This season alone, Jeter is competing with Joe Mauer and teammate Mark Teixeira for his first league MVP award. Entering Friday he was second in hits (186), tied for third in runs (97), fifth in batting (.330) and sixth in on-base percentage (.397) thanks to a 10-game run in which he went 21-for-43 with nine RBIs during the Yankees' 7-3 road trip August 13-23.

Only because it occurred during this season of lofty standards and four hits from Gehrig's record did coverage of Jeter's slump reach panic levels. The way he ended it was typical Jeter, noting that Rays third baseman Evan Longoria was playing deep and laying down a perfect bunt single to start Wednesday's game.

If you judge "Most Valuable Player" by the true letter of the words, Jeter is your choice. He's produced at the plate; his 17 home runs are his most since 2004 (23) and '05 (19). He's excelled as the Yankees' leadoff hitter; 25 stolen bases are the most since he swiped 34 in 2006. His so-called diminished range has actually improved; his .986 fielding percentage and seven errors are to date career lows over a full season. And anyone who's played with or against Jeter knows he validates his role as team captain -- his way.

"Given everything he's meant to that team, I wouldn't be surprised if this is the year he wins the MVP award," said Red Sox outfielder Jason Bay in August. "I can't imagine he's going to go his whole career without winning one."

He's come close twice, finishing third in 1998 behind Juan Gonzalez and Nomar Garciaparra and second in 2006 behind Justin Morneau. Jeter's .343 average was second in the AL, but Morneau trumped him in both homers (34-14) and RBIs (130-97) in leading the Twins to the AL Central Division title on the season's final day. The ones with the glitzy and gaudy numbers have historically attracted voters -- Dustin Pedroia debunked that notion last season -- but what one does that's sight unseen should also be considered in the title of Most Valuable.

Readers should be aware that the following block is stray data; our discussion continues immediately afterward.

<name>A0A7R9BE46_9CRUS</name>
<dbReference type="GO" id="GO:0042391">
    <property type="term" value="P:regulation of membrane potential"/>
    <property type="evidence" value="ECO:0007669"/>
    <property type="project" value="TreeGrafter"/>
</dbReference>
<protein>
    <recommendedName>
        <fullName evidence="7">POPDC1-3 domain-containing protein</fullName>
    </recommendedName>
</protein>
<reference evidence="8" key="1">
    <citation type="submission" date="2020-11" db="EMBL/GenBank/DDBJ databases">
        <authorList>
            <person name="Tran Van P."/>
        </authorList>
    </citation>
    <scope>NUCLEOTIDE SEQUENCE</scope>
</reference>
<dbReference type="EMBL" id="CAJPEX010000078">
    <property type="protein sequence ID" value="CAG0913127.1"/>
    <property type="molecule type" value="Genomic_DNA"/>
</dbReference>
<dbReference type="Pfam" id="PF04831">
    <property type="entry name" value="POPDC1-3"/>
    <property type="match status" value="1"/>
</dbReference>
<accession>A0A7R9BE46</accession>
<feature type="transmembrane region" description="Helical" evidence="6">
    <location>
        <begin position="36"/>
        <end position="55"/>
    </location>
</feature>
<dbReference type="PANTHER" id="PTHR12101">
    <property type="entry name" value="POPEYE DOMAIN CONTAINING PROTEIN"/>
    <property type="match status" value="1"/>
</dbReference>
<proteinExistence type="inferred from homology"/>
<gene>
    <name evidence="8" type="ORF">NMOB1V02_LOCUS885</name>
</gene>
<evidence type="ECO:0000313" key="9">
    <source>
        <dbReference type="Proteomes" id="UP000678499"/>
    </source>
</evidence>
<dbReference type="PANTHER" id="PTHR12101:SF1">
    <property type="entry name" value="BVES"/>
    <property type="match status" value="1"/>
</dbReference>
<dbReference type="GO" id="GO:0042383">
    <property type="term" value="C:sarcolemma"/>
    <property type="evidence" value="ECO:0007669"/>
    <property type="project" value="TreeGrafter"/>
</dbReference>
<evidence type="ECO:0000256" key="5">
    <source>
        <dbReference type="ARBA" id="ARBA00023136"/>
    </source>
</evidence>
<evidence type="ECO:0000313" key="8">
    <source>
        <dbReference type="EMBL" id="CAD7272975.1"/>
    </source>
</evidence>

"For those who say today's game can't produce legendary players, I have two words: Derek Jeter."
— George Steinbrenner on Derek Jeter

"To have the drive -- he's an everyday player -- to see Derek every day just get after it and play the game hard and never give at-bats away, it's a grind," said Andy Pettitte. "You have to have people to push you. Georgie and Derek have that in them. They push and push and push and keep it going, and that's special."

All that and more from someone who, at age 35, was supposed to be at the beginning of a downward slope to a career in which he's played in at least 149 games every season except 2003 when a dislocated shoulder sidelined him for 37 games.

"Forty, 50, 60 years from now, fans are going to read the back of his baseball card and see a lot of hits," said Alex Rodriguez. "That's pretty amazing, but that won't capture not even 50 percent of him. Georgie and I have had the privilege to watch him play and really enjoyed it."

His next chapter is doing it again in October, where he's been this generation's answer to Reggie Jackson. Jeter is baseball's record holder in postseason hits (153), singles (128), at-bats (495) and runs scored (85) to go with a .309 career average with 17 homers and 49 RBIs while batting .409 to earn MVP honors in the 2000 World Series. And throughout next season, unless Jeter and the Yankees nip it in the bud, the talk over a new contract, and how much he'll be worth at age 37 and beyond, will be endless and irritating. But what Father Time won't take away is Jeter's role as captain. He'll still be kneeling on the top step, delivering a message without wasting words and defying any eroding skills to win a game.

That's for another day, another moment, when time will judge Jeter's rightful place in history. On a night a city and country were reminded they're both still healing from the pain of 9/11, Jeter -- again -- provided a respite, a thrill at precisely the right time. Said Rays manager Joe Maddon: "He carries himself in a manner that's worthy of passing Gehrig."

Jon Lane can be reached at jon.lane@mlb.com.